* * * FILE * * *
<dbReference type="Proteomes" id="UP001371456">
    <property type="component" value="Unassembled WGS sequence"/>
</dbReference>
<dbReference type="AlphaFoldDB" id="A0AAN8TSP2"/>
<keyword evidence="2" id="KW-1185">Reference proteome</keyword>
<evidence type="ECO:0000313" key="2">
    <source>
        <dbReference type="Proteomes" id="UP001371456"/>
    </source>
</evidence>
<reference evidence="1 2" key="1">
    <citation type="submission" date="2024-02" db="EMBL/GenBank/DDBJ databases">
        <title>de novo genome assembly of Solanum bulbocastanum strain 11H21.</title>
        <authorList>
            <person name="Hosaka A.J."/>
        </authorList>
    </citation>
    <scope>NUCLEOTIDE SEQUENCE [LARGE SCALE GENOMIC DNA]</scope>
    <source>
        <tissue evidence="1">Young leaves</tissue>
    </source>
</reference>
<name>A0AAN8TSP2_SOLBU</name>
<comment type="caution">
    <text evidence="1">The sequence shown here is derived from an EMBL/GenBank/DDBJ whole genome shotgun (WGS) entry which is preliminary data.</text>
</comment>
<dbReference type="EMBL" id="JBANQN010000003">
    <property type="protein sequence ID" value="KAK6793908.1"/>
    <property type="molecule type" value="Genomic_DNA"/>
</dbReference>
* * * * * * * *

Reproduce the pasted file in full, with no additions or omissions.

<dbReference type="Proteomes" id="UP001371456">
    <property type="component" value="Unassembled WGS sequence"/>
</dbReference>
<dbReference type="AlphaFoldDB" id="A0AAN8TSP2"/>
<keyword evidence="2" id="KW-1185">Reference proteome</keyword>
<evidence type="ECO:0000313" key="2">
    <source>
        <dbReference type="Proteomes" id="UP001371456"/>
    </source>
</evidence>
<reference evidence="1 2" key="1">
    <citation type="submission" date="2024-02" db="EMBL/GenBank/DDBJ databases">
        <title>de novo genome assembly of Solanum bulbocastanum strain 11H21.</title>
        <authorList>
            <person name="Hosaka A.J."/>
        </authorList>
    </citation>
    <scope>NUCLEOTIDE SEQUENCE [LARGE SCALE GENOMIC DNA]</scope>
    <source>
        <tissue evidence="1">Young leaves</tissue>
    </source>
</reference>
<name>A0AAN8TSP2_SOLBU</name>
<comment type="caution">
    <text evidence="1">The sequence shown here is derived from an EMBL/GenBank/DDBJ whole genome shotgun (WGS) entry which is preliminary data.</text>
</comment>
<dbReference type="EMBL" id="JBANQN010000003">
    <property type="protein sequence ID" value="KAK6793908.1"/>
    <property type="molecule type" value="Genomic_DNA"/>
</dbReference>